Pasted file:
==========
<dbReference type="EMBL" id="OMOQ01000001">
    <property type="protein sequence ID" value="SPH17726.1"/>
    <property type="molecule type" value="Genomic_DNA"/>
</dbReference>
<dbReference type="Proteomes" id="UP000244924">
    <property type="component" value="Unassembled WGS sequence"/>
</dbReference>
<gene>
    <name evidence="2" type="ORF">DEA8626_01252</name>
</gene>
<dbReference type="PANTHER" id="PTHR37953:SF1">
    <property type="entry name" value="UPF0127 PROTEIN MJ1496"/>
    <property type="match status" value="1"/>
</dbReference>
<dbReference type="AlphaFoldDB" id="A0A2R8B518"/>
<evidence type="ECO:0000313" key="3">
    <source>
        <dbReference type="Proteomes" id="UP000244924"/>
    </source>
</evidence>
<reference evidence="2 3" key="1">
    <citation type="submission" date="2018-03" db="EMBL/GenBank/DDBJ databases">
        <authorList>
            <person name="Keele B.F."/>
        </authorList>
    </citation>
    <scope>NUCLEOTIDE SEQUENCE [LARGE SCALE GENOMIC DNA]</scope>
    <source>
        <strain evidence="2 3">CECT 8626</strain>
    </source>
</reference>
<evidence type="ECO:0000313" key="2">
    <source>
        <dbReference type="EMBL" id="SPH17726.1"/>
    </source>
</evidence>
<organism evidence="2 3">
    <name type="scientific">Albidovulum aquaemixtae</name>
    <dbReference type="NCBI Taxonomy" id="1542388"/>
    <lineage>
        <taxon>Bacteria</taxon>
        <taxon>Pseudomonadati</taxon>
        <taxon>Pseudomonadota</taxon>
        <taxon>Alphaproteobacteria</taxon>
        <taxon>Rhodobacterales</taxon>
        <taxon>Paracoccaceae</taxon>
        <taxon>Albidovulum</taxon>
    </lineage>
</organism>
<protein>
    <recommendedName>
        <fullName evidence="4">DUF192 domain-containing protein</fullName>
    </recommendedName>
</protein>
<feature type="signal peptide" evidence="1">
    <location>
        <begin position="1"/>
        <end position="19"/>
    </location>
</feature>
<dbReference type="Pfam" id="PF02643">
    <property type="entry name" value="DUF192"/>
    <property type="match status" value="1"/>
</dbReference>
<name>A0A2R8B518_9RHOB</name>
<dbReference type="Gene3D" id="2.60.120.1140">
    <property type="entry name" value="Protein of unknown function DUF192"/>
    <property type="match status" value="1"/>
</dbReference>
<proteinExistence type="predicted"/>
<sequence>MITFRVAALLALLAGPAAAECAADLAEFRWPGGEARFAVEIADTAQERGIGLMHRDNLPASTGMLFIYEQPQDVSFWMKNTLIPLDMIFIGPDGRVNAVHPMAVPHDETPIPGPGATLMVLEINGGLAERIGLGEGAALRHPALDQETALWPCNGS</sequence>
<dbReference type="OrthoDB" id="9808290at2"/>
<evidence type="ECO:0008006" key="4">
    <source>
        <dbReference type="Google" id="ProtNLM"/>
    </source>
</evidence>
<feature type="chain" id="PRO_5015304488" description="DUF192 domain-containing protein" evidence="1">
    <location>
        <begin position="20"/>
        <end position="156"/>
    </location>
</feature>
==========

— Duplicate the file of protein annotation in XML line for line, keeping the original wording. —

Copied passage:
<dbReference type="EMBL" id="OMOQ01000001">
    <property type="protein sequence ID" value="SPH17726.1"/>
    <property type="molecule type" value="Genomic_DNA"/>
</dbReference>
<dbReference type="Proteomes" id="UP000244924">
    <property type="component" value="Unassembled WGS sequence"/>
</dbReference>
<gene>
    <name evidence="2" type="ORF">DEA8626_01252</name>
</gene>
<dbReference type="PANTHER" id="PTHR37953:SF1">
    <property type="entry name" value="UPF0127 PROTEIN MJ1496"/>
    <property type="match status" value="1"/>
</dbReference>
<dbReference type="AlphaFoldDB" id="A0A2R8B518"/>
<evidence type="ECO:0000313" key="3">
    <source>
        <dbReference type="Proteomes" id="UP000244924"/>
    </source>
</evidence>
<reference evidence="2 3" key="1">
    <citation type="submission" date="2018-03" db="EMBL/GenBank/DDBJ databases">
        <authorList>
            <person name="Keele B.F."/>
        </authorList>
    </citation>
    <scope>NUCLEOTIDE SEQUENCE [LARGE SCALE GENOMIC DNA]</scope>
    <source>
        <strain evidence="2 3">CECT 8626</strain>
    </source>
</reference>
<evidence type="ECO:0000313" key="2">
    <source>
        <dbReference type="EMBL" id="SPH17726.1"/>
    </source>
</evidence>
<organism evidence="2 3">
    <name type="scientific">Albidovulum aquaemixtae</name>
    <dbReference type="NCBI Taxonomy" id="1542388"/>
    <lineage>
        <taxon>Bacteria</taxon>
        <taxon>Pseudomonadati</taxon>
        <taxon>Pseudomonadota</taxon>
        <taxon>Alphaproteobacteria</taxon>
        <taxon>Rhodobacterales</taxon>
        <taxon>Paracoccaceae</taxon>
        <taxon>Albidovulum</taxon>
    </lineage>
</organism>
<protein>
    <recommendedName>
        <fullName evidence="4">DUF192 domain-containing protein</fullName>
    </recommendedName>
</protein>
<feature type="signal peptide" evidence="1">
    <location>
        <begin position="1"/>
        <end position="19"/>
    </location>
</feature>
<dbReference type="Pfam" id="PF02643">
    <property type="entry name" value="DUF192"/>
    <property type="match status" value="1"/>
</dbReference>
<name>A0A2R8B518_9RHOB</name>
<dbReference type="Gene3D" id="2.60.120.1140">
    <property type="entry name" value="Protein of unknown function DUF192"/>
    <property type="match status" value="1"/>
</dbReference>
<proteinExistence type="predicted"/>
<sequence>MITFRVAALLALLAGPAAAECAADLAEFRWPGGEARFAVEIADTAQERGIGLMHRDNLPASTGMLFIYEQPQDVSFWMKNTLIPLDMIFIGPDGRVNAVHPMAVPHDETPIPGPGATLMVLEINGGLAERIGLGEGAALRHPALDQETALWPCNGS</sequence>
<dbReference type="OrthoDB" id="9808290at2"/>
<evidence type="ECO:0008006" key="4">
    <source>
        <dbReference type="Google" id="ProtNLM"/>
    </source>
</evidence>
<feature type="chain" id="PRO_5015304488" description="DUF192 domain-containing protein" evidence="1">
    <location>
        <begin position="20"/>
        <end position="156"/>
    </location>
</feature>